One of the most intriguing times in history leads us to the Roman period. They are well known for displaying a keen sense of ingenuity in a time where resources were limited. Romans did not have heavy machinery, yet they were able to design and build structures that still exist today. A fascinating level of engineering expertise allowed them to construct what seemed impossible for their time period. Aside from sheer innovative brilliance, they had a foundation of belief systems, practices and social or political processes that led them to conquer and claim several regions.

The formation of what we now know as France, has been a long journey of wars and transitioning cultures that resulted in a new translation of language and lifestyle. Southern France was in the territory that was once considered as Gaul. During this period, the people of Gaul existed alongside the Romans. Religious differences and political views made for friction among the sides. France was governed by the Romans for over 500 years. In this time the colonization period became commonplace creating a collaborative culture. As southern France moved into the future, the signature of the Roman period profoundly remains.

La Maison Carrée

One of the most well-preserved Roman temples in the world is located in Nimes. After the fall of the Roman Empire, the temple was converted into a church. There have been some maintenance performed through the years, however keeping the integrity of the original structure a priority. One of the unique details you will find, is a media presentation that travels back to the thriving Roman period in Nimes.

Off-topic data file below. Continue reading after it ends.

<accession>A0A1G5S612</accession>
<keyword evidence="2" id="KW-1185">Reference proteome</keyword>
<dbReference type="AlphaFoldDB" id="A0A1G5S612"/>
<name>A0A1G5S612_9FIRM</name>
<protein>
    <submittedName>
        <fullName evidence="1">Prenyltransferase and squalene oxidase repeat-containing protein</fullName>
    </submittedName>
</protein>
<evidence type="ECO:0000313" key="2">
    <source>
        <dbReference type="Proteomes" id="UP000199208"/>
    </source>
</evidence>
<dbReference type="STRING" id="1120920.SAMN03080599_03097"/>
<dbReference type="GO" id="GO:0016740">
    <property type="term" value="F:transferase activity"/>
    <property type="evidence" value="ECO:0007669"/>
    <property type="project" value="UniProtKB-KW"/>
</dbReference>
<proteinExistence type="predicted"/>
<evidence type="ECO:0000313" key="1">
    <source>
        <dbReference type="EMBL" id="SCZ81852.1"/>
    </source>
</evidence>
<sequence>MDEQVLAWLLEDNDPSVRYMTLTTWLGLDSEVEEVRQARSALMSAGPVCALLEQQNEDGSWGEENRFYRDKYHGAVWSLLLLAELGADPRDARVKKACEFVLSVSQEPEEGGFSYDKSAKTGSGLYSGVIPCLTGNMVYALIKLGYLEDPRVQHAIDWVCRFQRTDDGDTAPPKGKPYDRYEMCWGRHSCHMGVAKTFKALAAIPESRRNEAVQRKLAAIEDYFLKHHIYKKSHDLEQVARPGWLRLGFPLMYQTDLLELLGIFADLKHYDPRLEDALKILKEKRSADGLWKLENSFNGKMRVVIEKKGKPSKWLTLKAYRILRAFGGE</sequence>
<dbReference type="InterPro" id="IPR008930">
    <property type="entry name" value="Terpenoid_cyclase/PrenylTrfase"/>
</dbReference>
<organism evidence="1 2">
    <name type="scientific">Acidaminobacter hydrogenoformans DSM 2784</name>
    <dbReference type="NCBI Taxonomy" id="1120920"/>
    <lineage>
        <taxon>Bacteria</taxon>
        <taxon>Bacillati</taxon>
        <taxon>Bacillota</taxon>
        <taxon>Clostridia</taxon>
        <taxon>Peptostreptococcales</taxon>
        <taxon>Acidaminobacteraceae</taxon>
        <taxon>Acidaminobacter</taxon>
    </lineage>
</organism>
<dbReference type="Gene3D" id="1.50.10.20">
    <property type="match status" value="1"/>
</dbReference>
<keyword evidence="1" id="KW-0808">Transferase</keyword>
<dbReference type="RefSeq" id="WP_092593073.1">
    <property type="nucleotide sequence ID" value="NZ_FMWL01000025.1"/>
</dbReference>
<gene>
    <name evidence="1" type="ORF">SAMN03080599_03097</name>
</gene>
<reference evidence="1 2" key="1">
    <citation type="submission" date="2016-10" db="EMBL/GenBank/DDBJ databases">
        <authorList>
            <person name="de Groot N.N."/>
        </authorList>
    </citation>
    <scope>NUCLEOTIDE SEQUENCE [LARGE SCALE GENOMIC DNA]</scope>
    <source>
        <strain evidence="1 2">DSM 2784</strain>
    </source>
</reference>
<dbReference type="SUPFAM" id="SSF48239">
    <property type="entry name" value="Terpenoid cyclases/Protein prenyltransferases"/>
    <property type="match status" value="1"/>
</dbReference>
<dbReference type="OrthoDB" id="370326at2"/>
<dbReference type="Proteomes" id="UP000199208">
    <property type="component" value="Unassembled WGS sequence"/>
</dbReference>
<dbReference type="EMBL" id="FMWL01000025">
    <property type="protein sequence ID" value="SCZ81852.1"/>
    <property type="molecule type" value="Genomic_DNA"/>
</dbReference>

Nimes Amphitheater

The Arena in Nimes was built centuries ago and still stands as a tribute to Roman engineering. This architectural wonder hosts thousands of seats that are lavishly set with ornate details and arches. The Romans used the Theater for gladiator events, plays and executions. The Arena is still in use today for events that are surrounded undeniably by the rich cultural aspects of the Roman period.

Pont Du Gard

An Aqueduct and bridge were hand designed and built to reach an approximate 160 feet high. Grand arches and levels were engineered as an Aqueduct to transport water to the area. The innovative water way has remained intact showing the highly regarded skill sets of the Romans. Nearby, you will find a museum with artifacts of the original building process and guidance of the areas intrinsic past.

Arles Arena and Amphitheater

Built by the Romans for spectator derived activities, the Arena in Arles is well preserved. At one time you would expect to see chariot races and theatrical displays. Today, you can visit the Amphitheater for one of the many scheduled occasions or tours. It is now noted as a World Heritage Site providing insight to its historic origins.

Interestingly, Roman builds were made from a concrete mixture that was mortar free and effectively applied. If you find yourself in the realms of Southern France, it is both a humbling and extraordinary experience to be in the presence of the Roman Empire.